Guest blog: Author Susanne McCarthy

Welcome, Susanne McCarthy

*offers Susanne a cup of tea*

Coconut Loft~cup of tea

(Cup of tea courtesy of The Coconut Loft Art Gallery, Suffolk)

Can you tell me a little about yourself?

Susanne McCarthy

I come from London, though I haven’t lived there for many years. After a long spell living in Shropshire, we moved to Devon a few years ago – my husband is a Devonian and always wanted to come home, and I always wanted to live near the sea. Now we live twenty minutes from the beach, and I love it.

What was the first story you wrote?

That’s far too long ago to remember – I was telling stories before I could write them down! When I was ten I won a national prize in a children’s writing competition for a rather weird story about a talking parking meter. My first published book was in 1985, published by Mills&Boon – a Long Way From Heaven.

Were you inspired by someone or something?

That particular book was inspired by watching Cheers and Casablanca over Christmas – somehow the two melded together!

Why do you write?

I can’t not write. Stories are buzzing in my head the whole time, jostling against each other until I give in and write them down. Some of them don’t go far, but fortunately a reasonable number work out.

Can you tell us about your newest book?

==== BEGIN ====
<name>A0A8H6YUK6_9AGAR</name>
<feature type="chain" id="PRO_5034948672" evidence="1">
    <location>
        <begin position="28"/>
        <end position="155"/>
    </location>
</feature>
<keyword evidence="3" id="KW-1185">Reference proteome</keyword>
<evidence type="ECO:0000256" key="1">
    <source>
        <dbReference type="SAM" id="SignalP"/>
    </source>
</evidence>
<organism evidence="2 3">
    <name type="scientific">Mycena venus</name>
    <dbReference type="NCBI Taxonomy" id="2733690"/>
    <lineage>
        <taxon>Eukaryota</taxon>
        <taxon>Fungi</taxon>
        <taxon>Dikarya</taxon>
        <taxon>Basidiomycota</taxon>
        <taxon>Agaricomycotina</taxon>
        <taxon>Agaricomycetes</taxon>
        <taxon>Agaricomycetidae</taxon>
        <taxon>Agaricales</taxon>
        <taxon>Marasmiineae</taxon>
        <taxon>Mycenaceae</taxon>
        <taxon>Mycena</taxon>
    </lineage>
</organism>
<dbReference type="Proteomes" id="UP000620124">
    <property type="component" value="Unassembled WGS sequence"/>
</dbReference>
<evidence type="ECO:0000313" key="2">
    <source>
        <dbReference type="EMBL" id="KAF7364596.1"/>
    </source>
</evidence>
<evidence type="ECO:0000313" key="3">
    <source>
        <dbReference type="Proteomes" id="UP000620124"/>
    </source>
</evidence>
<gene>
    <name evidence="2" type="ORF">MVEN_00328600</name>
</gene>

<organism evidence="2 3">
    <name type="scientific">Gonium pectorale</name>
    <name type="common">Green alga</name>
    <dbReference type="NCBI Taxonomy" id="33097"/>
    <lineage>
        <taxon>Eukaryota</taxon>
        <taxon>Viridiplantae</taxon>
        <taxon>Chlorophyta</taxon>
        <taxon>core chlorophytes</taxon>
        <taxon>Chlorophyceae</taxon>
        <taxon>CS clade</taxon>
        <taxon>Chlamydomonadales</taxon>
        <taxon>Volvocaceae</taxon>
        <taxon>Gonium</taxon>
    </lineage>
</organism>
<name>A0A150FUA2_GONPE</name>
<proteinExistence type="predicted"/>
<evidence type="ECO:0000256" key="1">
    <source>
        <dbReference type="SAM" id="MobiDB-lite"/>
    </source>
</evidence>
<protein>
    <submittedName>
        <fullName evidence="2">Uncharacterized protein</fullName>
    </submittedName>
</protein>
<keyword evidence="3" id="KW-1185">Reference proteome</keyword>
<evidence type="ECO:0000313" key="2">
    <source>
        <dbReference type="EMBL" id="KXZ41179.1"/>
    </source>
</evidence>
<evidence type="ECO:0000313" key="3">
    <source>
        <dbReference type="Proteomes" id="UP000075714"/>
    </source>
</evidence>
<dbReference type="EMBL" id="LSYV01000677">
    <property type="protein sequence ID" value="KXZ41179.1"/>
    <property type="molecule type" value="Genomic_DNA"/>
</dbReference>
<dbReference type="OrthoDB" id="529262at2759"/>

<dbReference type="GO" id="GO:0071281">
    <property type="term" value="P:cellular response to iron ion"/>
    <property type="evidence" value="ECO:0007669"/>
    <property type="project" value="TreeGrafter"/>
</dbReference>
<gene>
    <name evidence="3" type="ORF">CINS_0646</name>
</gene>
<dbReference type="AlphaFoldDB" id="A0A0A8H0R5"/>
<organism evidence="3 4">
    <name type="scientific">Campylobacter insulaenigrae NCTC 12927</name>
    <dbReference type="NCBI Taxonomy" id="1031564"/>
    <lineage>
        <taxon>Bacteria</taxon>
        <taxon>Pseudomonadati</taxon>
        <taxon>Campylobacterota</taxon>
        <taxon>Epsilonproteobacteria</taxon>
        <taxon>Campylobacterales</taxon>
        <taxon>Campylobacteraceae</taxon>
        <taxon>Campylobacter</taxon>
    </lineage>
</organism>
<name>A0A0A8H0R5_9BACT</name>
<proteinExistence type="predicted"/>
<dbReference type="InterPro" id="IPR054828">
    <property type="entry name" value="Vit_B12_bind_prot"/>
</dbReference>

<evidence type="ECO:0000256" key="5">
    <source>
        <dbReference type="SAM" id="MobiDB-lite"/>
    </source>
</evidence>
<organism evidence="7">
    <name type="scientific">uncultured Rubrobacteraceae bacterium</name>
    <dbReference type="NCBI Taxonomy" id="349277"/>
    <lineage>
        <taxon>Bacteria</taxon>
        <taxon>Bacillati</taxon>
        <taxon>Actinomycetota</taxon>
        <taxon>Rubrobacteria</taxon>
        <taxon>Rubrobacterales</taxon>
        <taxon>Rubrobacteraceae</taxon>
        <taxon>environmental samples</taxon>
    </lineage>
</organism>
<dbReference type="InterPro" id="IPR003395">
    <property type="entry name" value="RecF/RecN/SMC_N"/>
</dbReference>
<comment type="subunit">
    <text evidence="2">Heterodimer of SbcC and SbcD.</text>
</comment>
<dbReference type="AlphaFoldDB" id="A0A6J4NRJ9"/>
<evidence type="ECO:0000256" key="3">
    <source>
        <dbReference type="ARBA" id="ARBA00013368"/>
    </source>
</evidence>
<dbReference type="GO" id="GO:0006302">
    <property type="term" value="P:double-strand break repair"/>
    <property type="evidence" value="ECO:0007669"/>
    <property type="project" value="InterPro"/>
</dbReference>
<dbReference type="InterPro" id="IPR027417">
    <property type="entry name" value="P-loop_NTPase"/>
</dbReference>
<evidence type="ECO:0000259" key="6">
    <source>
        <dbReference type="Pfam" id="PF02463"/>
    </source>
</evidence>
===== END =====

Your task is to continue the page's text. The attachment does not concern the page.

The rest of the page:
The book I have just published is called Summer Scandal. It’s the classic bad-boy-made-good, comes home for revenge plot – OK, that sounds really hackneyed, but I hope the strong characters lift it above the mundane.

How did you come up with the story?

The characters came first, and the setting – a small town on the edge of the Yorkshire Moors, in summer. Then it’s a process of fitting it together like a puzzle, asking and answering questions to create the steps which make up the story.

What genre best fits for the book?

My books are all happy-ever-after romances. There’s a fair bit of spice in them, but I wouldn’t describe them as erotic.

What are some of the benefits and challenges to writing?

I really enjoy writing, creating characters and working out what happens to them, why they can’t just fall in love and be done with it by page three, and how they eventually overcome whatever it was that was getting in the way.

The challenge for me is that I’m a really S-L-O-W writer. I just can’t stop myself sitting for hours trying to choose the exact word that I want, or going off to play a few games of Solitaire.

Do you attend a writing group?

No. I like the solitude of writing. I don’t think a group would suit me.

Do you have someone to critique your work?

I have several friends who read my stuff. One is American, and picks up for me where I have used terms which would confuse an American reader. One isn’t really into romance, and is able to take a fairly detached view of the logic of the story. Then there are a couple who do like romances. All of them are good enough friends to tell me the truth.

Also, if there is a specialist area (horses in Summer Scandal, for example) I try to find someone with relevant knowledge. People are amazingly helpful.

Are you working on something new at the moment?

Of course! It’s called Chasing Stars, and it’s set on a fabulous private yacht cruising the Mediterranean. I’ve never come across a romance set on a yacht before. And the heroine is a martial arts expert, which opens up all sorts of interesting possibilities.

Do you have any tips for aspiring writers?